Tuesday, May 04, 2010

DIARY OF A WIMPY KID - Preteen Hijinks

Cast: Chloe Moretz, Steve Zahn, Rachael Harris, Devon Bostick, Zachary Gordon and Alex Ferris
Director: Thor Freudenthal
Screenplay: Jackie Filgo, Jeff Filgo, Gabe Sachs and Jeff Judah, based on the novel by Jeff Kinney
Time: 93 mins
Rating: * * * (out of 4)

Grayson Russell, Zachary Gordon and Robert Capron in Diary of a Wimpy Kid

PREAMBLE: There have been countless comedies about the trials and tribulations of college kids. Now it is the turn of middle school children (or preteens) - as seen from the eyes of novelist-cartoonist Jeff Kinney. Adapted from his bestseller of the same title, the movie recounts the (mis)adventures of its protagonist, 11-year-old Greg Heffley (Zachary Gordon).

Like the books, the movie targets young children who will relate well to Greg but adults, especially parents, may also find it interesting, if not funny.

WHAT'S IT ABOUT? Greg documents his first year of middle school in his journal (not diary, he insists), taking note of the social anxieties and identity crises that pop up in that strange environment called school. At home, he has to contend with his mother (Rachael Harris), a distracted dad (Steve Zahn), a nasty older brother (Devon Bostick as Rodrick) and a toddler brother Manny, who all provide moments of predictable comedy.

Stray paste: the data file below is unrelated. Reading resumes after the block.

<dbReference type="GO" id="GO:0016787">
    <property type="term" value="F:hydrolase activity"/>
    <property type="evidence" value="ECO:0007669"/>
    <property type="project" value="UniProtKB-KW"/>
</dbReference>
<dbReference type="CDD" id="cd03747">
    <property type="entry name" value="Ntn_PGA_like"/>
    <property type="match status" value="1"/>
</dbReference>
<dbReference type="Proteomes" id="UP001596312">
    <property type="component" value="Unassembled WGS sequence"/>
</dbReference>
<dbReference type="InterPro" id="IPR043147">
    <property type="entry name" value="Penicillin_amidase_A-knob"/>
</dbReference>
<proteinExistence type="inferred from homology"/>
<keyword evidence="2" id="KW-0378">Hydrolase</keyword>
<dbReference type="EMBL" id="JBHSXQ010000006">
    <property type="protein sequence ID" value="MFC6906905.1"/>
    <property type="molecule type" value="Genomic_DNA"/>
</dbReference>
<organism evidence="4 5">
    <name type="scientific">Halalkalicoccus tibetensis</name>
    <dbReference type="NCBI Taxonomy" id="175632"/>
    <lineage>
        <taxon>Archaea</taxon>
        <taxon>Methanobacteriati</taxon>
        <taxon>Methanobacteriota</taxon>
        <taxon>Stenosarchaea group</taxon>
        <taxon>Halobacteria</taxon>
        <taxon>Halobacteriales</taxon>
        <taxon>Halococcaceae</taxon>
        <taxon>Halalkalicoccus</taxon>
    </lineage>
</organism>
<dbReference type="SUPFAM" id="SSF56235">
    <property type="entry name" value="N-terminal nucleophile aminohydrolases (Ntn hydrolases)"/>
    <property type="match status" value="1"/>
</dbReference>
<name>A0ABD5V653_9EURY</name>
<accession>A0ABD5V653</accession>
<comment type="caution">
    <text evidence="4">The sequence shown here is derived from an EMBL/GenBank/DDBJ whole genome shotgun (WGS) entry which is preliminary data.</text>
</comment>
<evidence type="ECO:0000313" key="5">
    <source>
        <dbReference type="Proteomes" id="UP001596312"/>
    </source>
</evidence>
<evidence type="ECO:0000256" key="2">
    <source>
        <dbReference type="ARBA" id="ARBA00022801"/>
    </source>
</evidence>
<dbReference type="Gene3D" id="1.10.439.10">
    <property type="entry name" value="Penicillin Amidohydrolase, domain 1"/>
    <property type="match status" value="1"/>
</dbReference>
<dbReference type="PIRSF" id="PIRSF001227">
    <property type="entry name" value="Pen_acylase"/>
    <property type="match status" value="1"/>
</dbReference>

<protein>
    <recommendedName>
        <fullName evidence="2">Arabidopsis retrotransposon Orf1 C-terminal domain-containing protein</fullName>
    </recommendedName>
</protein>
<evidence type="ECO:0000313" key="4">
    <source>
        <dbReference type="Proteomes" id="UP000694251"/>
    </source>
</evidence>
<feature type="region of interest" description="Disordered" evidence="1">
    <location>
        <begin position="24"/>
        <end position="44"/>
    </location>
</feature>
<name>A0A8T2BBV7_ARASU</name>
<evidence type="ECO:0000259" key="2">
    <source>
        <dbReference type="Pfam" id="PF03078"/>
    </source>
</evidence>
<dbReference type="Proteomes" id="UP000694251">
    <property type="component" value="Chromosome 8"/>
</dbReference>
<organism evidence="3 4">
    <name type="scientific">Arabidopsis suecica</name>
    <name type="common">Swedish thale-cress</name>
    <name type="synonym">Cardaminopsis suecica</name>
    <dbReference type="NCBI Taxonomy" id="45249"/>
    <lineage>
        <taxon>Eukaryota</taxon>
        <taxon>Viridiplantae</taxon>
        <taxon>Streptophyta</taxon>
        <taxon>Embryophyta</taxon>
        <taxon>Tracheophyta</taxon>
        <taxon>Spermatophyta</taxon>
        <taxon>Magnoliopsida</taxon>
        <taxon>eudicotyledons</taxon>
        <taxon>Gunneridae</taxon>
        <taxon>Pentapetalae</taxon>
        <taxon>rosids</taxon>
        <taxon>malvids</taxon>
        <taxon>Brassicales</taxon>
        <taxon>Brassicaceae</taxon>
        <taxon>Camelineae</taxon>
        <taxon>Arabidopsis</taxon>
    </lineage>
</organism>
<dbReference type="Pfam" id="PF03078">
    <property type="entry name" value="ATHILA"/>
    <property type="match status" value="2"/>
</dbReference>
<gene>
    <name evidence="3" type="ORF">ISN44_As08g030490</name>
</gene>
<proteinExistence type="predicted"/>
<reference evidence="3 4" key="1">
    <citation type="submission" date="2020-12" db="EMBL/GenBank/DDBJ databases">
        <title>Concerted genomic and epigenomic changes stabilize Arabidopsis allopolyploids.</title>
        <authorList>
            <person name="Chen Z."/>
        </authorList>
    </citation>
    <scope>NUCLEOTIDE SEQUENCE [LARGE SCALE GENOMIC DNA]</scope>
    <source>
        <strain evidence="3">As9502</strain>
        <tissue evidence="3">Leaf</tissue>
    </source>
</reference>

The main plot involves Greg’s relationship with his best pal, Rowley (Robert Capron), a tubby, cheery fellow whom Greg rejects for not being cool enough. As for his relationship with girls, it is more of an intrusion into his life than a welcomed distraction.

HITS & MISSES: Staying rather faithful to the 2007 'novel-in-cartoons', director Thor Freudenthal (who gave us Hotel For Dogs) has no problem getting the audience to root for Greg especially when Gordon portrays him as a cute and rather small-sized victim of girls and school bullies.

Youngsters in the audience may also relate to the recurring subplot of a dropped slice of cheese in the playground which provide a yukky 'urban legend' of sorts for the kids. It is to his benefit that Freudenthal keeps the comedy simple and superficial for the preteens who will form the majority of his viewers. Those who are used to rowdier and saucier comedy may find this Diary rather childish and tame.

THE LOWDOWN: A fun treat with cool insights into the world of the preteens.


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